Quiz & Discussion. This module typically is the seventh for the course and follows the module on Energy from and to Earth. It can also be taught as a stand-alone module, but you may still want to have the students review the material in the first module on Electricity, Work and Power. Begin the class with a quiz from the prior week's module. Have students come to class with quiz questions, and select five students to read their questions aloud. After each student recites her/his question, pause for the appropriate time for their classmates to write answers. After all five questions have been completed, ask five different students how they answered the questions. This format allows focused discussion on the topic. Students have an opportunity to work through their understanding of the material. Also the teacher gets feedback on the effectiveness of teaching materials and teacher delivery—what is clear and what is still muddy. Use the instructor-regulated discussion pedagogy as explained in the course overview for developing discussions of the current module.

Scaffolding Learning

It is important to help the students use what they learned in the earlier modules to gain a deeper understanding of this module. As the professor, you can help them apply what they have learned from previous modules, especially from the first module and the module on Creating Electricity from Light to fully grasp efficiencies gained from CFLs and LEDs. This module takes some of those concepts and applies them to newer bulb technology. The opening quiz reinforces the scaffolding of learning and forces students to revisit the previous module twice, once during their studies when they review for the quiz and formulate the quiz questions, and again when they participate in class discussions.


The flipped-classroom structure advocated for this course facilitates the development of metacognition by the students, directly involving them in the learning process. The use of student-generated questions for quiz and discussion helps students become aware of how they learn and understand the material. This is a big departure from the simple memorizing of terms and concepts that characterized much of their earlier education. Having students think of questions for quizzes and discussion will inform their approach to learning in general. Another metacognitive strategy used in the course is requiring the students to apply basic science concepts to understanding a technology, and then requiring them to think about the application of that technology in the real world. In this case, have the students think about why many homes in the United States are not using CFLs or LEDs, whereas in some countries (e.g., Mexico), CFLs are ubiquitous.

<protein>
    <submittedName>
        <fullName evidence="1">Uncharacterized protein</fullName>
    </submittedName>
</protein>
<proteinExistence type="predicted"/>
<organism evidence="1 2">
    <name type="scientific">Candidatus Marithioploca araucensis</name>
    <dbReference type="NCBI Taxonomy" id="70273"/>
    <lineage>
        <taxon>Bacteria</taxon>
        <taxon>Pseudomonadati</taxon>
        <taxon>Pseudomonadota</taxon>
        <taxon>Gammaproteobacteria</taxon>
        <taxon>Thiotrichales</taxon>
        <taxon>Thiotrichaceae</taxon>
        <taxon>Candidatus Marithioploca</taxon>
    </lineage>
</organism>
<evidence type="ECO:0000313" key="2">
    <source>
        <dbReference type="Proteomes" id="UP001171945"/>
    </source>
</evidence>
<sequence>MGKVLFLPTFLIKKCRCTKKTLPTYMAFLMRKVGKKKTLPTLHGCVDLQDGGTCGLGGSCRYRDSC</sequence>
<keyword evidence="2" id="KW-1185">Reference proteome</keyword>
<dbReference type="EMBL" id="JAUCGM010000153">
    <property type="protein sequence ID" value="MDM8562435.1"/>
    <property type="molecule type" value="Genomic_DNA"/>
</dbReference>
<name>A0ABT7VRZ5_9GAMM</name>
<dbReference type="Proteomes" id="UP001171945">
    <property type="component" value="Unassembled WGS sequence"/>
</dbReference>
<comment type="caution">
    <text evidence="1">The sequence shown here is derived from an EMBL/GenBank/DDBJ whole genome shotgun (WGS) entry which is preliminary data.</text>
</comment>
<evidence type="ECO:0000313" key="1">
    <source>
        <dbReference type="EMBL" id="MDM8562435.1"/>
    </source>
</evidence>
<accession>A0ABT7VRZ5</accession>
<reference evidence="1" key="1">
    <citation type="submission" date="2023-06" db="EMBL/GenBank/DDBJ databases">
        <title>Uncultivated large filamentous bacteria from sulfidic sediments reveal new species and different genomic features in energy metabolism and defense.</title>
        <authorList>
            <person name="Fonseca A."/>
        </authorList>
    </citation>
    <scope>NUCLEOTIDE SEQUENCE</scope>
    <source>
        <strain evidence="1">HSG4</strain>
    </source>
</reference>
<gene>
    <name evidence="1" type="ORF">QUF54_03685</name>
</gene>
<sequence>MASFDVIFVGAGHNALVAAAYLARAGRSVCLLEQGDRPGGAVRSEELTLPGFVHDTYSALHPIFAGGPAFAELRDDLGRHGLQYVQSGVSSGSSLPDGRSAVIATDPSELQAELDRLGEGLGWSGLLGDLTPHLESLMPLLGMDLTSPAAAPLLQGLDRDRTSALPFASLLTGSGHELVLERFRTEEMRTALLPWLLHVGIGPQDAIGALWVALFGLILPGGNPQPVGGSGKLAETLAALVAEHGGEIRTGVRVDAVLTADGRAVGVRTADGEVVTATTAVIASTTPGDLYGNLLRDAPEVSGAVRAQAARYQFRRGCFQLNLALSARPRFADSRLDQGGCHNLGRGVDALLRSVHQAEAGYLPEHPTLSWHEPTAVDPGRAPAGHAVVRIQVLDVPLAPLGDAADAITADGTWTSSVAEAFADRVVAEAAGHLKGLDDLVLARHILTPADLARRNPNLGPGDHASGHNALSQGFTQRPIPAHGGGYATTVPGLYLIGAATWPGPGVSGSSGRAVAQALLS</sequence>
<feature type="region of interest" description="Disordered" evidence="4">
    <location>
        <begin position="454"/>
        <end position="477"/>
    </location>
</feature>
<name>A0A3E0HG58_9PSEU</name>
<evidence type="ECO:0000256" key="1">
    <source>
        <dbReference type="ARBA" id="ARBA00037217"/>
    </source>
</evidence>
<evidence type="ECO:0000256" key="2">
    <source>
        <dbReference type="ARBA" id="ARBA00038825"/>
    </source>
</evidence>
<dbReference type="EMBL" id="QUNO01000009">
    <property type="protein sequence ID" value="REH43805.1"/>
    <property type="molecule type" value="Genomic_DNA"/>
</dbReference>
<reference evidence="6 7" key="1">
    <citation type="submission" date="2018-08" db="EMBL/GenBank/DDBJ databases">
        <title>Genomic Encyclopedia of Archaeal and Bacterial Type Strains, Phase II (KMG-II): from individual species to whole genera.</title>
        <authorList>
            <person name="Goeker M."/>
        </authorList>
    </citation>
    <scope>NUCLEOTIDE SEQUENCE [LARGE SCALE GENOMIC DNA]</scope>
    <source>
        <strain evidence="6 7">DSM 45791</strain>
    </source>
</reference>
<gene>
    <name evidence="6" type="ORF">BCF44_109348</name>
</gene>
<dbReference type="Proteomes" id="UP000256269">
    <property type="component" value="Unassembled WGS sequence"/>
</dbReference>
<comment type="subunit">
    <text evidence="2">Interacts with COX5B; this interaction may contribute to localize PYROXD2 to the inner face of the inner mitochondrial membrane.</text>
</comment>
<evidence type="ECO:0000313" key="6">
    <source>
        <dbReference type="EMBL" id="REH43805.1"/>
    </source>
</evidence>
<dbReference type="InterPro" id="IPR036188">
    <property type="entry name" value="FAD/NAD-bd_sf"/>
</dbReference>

A major theme of this course is that students see the various technologies in the context of the global system, and this requires systems-thinking. This module on Better Ways to Illuminate provides an opportunity for students to see how the newer lamp technologies help reduce the amount of energy consumed. This consumption, in turn, can have an effect on overall fossil fuel emissions. Students can think this through and—depending upon the mix of energy generation for their area—they can calculate what the reduction in carbon dioxide emissions would be if everyone in their city switched to CFL or LED bulbs.

Student Presentation. Each class should have one or two PowerPoint presentations by students, given either during the current module or at the beginning of the next module. This activity involves peer instruction. For this module, students could be a mayor or a city council member who might develop incentives for citizens to adopt more efficient bulbs. They could also delve deeper into the payback calculations and examine how changing technology costs and/or energy costs affect the payback period.

Hands-on laboratory work. In this module students track the amount of heat and light emitted by three different lamps to understand their energy efficacy. Spreadsheets Across the Curriculum may be useful to help the students use Excel to do the calculations and present their work.

Please see the course overview to see how we suggest that you structure the class.

Teaching Notes and Tips

This module is designed for non-science majors at the undergraduate level enrolled in a laboratory class. It takes about 1.5 to 2 hours to run. It can be used independently from all the other modules, but the instructor will need to go over several concepts covered in the first module (e.g., kWh) (Module 1: Electricity Work Power).